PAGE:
Five years ago I was working with my colleagues from the COSLA strategic migration partnership, Scottish Government and Scottish Refugee Council to find a good name for the refugee integration strategy we were about to launch. We needed something catchy but at the same time, we wanted to capture a spirit of welcome.
We wanted to acknowledge that refugees’ relationships with Scotland begin on the first day they arrive, and that integration is about supporting local people to adjust to newcomers as well as supporting newcomers to feel at home. When we hit on the name New Scots we knew that we had captured the essence of what the strategy aimed to achieve: people coming to Scotland to seek sanctuary from danger should be welcomed as Scots.
Over my 17 years as a researcher into refugee integration and mental health at Queen Margaret University, I have been especially concerned with the impact of conflict and disaster on individual and community wellbeing.
I have seen many people, who have lost so much, demonstrating amazing resilience and courage in tackling personal and public challenges to re-establish their lives.
Starting again somewhere unfamiliar, where everyday life can seem inaccessible and the local language impenetrable, can feel overwhelming.
As chair of the New Scots strategy core group, it was my privilege to work closely with refugees and those delivering support and services in implementing a strategy that would change the lives of people living in Scotland. I am humbled by the energy, vision and personal commitment of many busy people to make things happen.
As I step down from my role as chair, I do believe that one of the most important achievements of New Scots so far has been to create a community of practice in Scotland around asylum and refugee issues. In travelling to other parts of the UK, Europe and further afield, I realise how unusual this is.
The New Scots process has become a context in which information is shared, holistic responses are framed, and delivery monitored.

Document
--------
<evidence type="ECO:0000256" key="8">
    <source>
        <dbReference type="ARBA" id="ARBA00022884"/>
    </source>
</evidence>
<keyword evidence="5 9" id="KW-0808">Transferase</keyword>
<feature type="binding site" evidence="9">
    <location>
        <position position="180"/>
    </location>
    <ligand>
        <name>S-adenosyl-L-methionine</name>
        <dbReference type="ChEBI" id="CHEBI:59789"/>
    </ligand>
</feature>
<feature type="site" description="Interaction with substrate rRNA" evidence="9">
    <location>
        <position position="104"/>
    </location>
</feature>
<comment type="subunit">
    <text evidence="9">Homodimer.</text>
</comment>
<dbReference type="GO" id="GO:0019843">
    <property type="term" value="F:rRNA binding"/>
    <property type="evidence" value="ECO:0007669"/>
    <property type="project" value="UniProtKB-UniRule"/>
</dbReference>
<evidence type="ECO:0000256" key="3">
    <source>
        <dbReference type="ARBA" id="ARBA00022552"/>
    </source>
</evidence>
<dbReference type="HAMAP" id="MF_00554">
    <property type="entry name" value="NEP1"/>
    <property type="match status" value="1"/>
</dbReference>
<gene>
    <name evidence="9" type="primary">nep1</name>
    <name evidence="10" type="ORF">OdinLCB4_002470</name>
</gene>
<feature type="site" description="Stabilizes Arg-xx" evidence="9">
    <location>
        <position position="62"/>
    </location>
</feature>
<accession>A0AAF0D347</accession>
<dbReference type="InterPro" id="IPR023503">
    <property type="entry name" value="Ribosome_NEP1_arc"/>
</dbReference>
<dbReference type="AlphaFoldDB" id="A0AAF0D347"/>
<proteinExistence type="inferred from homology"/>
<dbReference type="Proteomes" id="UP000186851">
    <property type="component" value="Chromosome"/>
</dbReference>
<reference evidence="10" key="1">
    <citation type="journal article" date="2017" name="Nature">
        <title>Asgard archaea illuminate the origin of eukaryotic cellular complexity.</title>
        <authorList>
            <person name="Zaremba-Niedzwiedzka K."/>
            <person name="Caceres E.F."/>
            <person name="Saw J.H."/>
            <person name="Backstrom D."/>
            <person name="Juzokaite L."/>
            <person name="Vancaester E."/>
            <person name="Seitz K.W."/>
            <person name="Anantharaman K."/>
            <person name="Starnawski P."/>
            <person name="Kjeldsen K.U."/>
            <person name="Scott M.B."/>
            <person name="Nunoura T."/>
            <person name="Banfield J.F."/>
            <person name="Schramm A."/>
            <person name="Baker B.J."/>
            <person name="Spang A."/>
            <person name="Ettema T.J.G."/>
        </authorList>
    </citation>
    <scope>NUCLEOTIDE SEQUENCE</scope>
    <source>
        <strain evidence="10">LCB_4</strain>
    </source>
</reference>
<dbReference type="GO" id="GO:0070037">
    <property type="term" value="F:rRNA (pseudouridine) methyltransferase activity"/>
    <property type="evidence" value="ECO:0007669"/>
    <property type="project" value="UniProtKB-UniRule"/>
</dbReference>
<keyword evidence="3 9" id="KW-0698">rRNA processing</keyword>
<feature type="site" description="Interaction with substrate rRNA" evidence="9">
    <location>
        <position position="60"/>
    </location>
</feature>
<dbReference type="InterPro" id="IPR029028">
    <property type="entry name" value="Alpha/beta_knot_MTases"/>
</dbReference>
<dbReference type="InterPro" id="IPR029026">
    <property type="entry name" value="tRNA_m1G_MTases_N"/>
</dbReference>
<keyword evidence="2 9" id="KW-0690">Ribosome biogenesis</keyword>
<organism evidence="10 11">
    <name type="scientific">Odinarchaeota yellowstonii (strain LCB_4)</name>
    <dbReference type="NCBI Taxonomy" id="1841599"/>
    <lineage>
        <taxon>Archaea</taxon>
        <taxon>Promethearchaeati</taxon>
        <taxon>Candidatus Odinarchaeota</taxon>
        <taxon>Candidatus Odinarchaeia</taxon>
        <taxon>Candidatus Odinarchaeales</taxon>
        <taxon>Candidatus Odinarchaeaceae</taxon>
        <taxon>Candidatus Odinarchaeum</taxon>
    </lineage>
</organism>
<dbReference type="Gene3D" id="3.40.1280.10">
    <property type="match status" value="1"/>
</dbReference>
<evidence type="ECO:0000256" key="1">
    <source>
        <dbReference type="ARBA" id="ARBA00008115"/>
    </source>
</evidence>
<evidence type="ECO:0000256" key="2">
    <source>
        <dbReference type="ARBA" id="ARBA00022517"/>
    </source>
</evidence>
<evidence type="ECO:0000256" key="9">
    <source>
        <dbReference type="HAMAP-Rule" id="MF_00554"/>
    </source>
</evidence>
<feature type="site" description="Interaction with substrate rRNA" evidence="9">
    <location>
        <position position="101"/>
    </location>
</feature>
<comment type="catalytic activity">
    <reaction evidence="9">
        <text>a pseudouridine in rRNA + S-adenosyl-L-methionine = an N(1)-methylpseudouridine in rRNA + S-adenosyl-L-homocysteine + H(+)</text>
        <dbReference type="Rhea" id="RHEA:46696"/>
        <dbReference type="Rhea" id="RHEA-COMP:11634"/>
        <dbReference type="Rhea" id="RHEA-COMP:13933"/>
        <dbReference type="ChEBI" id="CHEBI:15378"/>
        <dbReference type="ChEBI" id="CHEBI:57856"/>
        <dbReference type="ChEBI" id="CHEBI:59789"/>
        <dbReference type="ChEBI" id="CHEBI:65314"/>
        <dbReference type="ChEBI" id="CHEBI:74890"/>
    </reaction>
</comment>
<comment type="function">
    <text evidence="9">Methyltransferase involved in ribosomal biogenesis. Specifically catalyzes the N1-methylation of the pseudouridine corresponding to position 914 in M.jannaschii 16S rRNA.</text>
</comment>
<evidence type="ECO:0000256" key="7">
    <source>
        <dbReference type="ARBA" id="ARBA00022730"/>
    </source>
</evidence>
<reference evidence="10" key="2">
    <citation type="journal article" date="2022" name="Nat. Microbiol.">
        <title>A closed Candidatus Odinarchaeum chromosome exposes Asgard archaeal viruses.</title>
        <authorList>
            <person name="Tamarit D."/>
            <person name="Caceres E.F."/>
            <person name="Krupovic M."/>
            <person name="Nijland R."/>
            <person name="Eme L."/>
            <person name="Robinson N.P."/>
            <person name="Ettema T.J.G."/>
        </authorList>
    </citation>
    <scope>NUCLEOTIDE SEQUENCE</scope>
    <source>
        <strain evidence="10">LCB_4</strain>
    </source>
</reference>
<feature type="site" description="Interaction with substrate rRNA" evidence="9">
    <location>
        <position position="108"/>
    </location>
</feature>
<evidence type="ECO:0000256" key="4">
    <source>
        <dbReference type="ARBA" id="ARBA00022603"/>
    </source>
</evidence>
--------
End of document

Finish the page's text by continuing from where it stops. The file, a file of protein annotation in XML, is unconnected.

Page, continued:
Members influence the key policy initiatives in their own sectors. Scottish Local Authorities have drawn on these relationships and shared understandings to respond to the challenge of welcoming, housing and supporting Syrian families in the resettlement scheme.
I am excited about the ambition of the second New Scots strategy launched in January. It is framed around overarching outcomes concerning the welcoming nature of our diverse communities; people’s understanding of their rights and responsibilities; access to rights and services; and informed strategic planning.
However, we still have some key challenges to address. Success will be determined by the way in which we involve refugees and other community members in shaping and delivering the strategy.
Success will also depend on how we build a trusting community of practice across Scotland where knowledge and good practice is shared widely, and how we gather evidence to grow our understanding of integration in our diverse communities.
The diversity of Scotland has increased dramatically in the past 15 years, and our declining population has started to increase again. Experience shows that migrants, including refugees, ultimately will go to the places where they can find work and we need to ensure we do enough to release refugees’ economic potential.
New Scots are bringing a wealth of experience and talent to Scotland which, if unlocked, can help everybody prosper. New Scots is a great title because for integration to happen, we all need to become New Scots. We need to be constantly evolving and renegotiating our identity as a nation to blend the old with the new, enabling our culture to be enriched by our diversity.
Alison Strang, Institute for Global Health and Development, Queen Margaret University and former chair of the New Scots strategy group on refugee integration.